The mother of an apparently healthy 10-year-old girl who went to bed and never woke up has spoken of her family’s grief and torment.
An inquest heard Dena Hale suffered an epileptic fit in her sleep at home in Altofts near Normanton in March last year.
Dena’s mother Debbie discovered she was cold and unresponsive on the morning of March 3.
Dena’s father Stephen and paramedics tried to revive her, but she was pronounced dead at Pinderfields Hospital, Wakefield, that morning.
The tragic youngster’s family are demanding answers after the inquest held in Wakefield heard that there had been a “missed opportunity” to diagnose the condition.
Speaking after the inquest, Debbie, 37, said: “We’ve been through hell since Dena died and we’re still going through it. We tried so many times to get answers – but no-one would listen to us.”
The inquest heard Dena had been to her GP surgery with slurred speech and pins and needles in August 2009 – where she was seen by a locum doctor.
The locum had written in her notes that he thought she had been dehydrated, adding “refer to specialist” – but the referral never happened.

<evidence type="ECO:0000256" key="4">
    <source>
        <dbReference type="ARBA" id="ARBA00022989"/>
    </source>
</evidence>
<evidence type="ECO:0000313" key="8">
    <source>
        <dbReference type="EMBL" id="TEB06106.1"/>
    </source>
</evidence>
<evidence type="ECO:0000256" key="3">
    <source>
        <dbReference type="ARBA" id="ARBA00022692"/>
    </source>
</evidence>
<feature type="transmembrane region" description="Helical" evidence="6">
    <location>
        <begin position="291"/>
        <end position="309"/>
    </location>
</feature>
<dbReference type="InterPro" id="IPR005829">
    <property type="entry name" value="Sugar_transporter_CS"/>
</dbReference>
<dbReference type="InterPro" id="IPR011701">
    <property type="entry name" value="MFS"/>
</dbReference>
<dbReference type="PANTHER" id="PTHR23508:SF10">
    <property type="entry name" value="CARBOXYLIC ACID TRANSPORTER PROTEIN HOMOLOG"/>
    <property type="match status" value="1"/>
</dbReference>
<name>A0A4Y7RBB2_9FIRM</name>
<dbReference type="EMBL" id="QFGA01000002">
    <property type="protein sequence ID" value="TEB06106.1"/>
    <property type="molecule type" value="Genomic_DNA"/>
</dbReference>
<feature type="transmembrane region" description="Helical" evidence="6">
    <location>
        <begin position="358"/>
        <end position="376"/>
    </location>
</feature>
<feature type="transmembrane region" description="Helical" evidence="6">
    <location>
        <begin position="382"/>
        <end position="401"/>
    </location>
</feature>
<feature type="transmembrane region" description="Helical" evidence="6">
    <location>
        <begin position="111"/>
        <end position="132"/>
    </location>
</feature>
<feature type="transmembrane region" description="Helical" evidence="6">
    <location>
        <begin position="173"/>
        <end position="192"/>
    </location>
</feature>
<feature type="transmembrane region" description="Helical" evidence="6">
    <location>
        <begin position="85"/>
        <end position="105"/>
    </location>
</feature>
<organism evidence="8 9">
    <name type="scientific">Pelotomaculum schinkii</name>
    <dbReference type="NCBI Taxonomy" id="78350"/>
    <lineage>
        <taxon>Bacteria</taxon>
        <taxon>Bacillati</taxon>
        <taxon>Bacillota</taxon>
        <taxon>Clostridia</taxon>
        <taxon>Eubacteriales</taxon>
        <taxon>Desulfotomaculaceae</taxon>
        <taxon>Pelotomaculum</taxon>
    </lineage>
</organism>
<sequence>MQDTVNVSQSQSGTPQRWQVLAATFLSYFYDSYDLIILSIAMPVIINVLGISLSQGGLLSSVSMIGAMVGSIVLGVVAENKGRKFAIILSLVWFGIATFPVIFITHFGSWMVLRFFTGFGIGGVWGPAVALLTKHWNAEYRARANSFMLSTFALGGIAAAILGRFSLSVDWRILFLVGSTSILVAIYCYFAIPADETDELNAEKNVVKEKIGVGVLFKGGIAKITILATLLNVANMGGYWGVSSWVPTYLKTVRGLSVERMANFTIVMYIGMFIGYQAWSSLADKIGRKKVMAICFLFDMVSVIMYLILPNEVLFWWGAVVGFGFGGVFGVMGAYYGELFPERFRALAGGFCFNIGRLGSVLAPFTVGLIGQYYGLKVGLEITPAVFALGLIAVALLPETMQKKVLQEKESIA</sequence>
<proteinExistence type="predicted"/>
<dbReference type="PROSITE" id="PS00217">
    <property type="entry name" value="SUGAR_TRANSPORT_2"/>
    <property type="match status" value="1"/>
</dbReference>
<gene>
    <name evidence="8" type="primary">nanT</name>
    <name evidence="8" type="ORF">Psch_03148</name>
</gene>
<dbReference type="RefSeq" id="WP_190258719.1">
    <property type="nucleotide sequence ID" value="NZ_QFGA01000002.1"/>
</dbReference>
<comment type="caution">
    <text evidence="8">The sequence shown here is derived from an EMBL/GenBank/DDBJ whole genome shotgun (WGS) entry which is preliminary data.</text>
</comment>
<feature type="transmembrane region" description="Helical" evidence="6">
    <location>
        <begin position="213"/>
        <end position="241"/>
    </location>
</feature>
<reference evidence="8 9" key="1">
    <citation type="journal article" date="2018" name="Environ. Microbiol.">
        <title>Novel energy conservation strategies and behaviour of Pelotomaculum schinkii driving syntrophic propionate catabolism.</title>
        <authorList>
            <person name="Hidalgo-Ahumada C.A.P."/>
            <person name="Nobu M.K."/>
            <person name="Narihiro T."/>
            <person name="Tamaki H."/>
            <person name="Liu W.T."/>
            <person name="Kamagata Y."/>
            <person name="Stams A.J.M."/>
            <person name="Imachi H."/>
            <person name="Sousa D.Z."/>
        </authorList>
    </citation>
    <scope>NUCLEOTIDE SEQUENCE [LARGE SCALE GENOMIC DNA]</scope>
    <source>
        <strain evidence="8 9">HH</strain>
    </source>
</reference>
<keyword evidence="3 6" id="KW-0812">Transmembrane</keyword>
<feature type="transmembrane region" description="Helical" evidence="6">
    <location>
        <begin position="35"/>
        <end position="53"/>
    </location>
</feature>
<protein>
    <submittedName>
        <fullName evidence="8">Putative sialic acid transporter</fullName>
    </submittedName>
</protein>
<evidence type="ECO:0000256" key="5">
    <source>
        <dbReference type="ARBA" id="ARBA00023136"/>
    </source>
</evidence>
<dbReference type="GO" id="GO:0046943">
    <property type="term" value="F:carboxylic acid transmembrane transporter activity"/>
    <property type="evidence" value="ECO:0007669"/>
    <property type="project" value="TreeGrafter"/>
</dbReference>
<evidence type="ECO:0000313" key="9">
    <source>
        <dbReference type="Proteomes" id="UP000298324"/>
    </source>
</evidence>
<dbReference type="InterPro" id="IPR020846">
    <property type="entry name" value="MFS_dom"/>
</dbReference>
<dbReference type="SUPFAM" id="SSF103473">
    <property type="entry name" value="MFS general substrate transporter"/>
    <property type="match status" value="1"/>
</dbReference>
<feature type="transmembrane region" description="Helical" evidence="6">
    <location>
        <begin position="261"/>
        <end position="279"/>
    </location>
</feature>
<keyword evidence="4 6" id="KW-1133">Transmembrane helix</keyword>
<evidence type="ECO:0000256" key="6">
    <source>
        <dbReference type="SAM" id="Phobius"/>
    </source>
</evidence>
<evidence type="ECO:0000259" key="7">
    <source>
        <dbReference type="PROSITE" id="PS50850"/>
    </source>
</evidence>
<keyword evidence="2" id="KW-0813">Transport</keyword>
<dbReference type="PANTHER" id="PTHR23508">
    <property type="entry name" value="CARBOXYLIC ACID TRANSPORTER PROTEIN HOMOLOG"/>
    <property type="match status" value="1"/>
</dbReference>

The inquest heard her regular GP at the Newland surgery, Dr Ram Prasad Gupta, was also unable to understand a memo the locum had written on Dena’s notes – ‘CSOS’ – which another doctor had to translate as ‘See in an emergency’.
Speaking through their representative Mr Oliver Longstaff, Dena’s parents asked the GP why the locum’s notes had not been followed up.
Mr Longstaff asked Dr Gupta: “From his notes, do you believe the locum should do the referral or you?”
The GP answered: “He should.”
Mr Longstaff asked: “So if there was a suggestion that there should be a referral that was never followed up? And if he doesn’t then the suggestion just gets lost in the system?”
Dr Gupta said: “Yes.”
Coroner David Hinchliff also noted Dena had been seen by a specialist after visiting A&E At Pinderfields Hospital in January 2010 when her parents said she had suffered a fit.
Recording a verdict of death by natural causes caused by sudden and unexplained death in epilepsy, Mr Hinchliff said: “She was seen by her GP on more than one occasion I think that there were indications there that would have been appropriate for her to be referred to the appropriate clinicians with expertise both in paediatrics and epilepsy for her to have been reviewed and followed up.”
Mr Hinchliff added: “I’m troubled by the records of the GP, in particular when the locum doctor has made reference to a referral that did not happen.
“I would regard that as a missed opportunity.”
Switalskis Solicitors confirmed the family will be pursuing a claim for medical negligence in respect of the treatment received by Dena concerning her undiagnosed epileptic condition.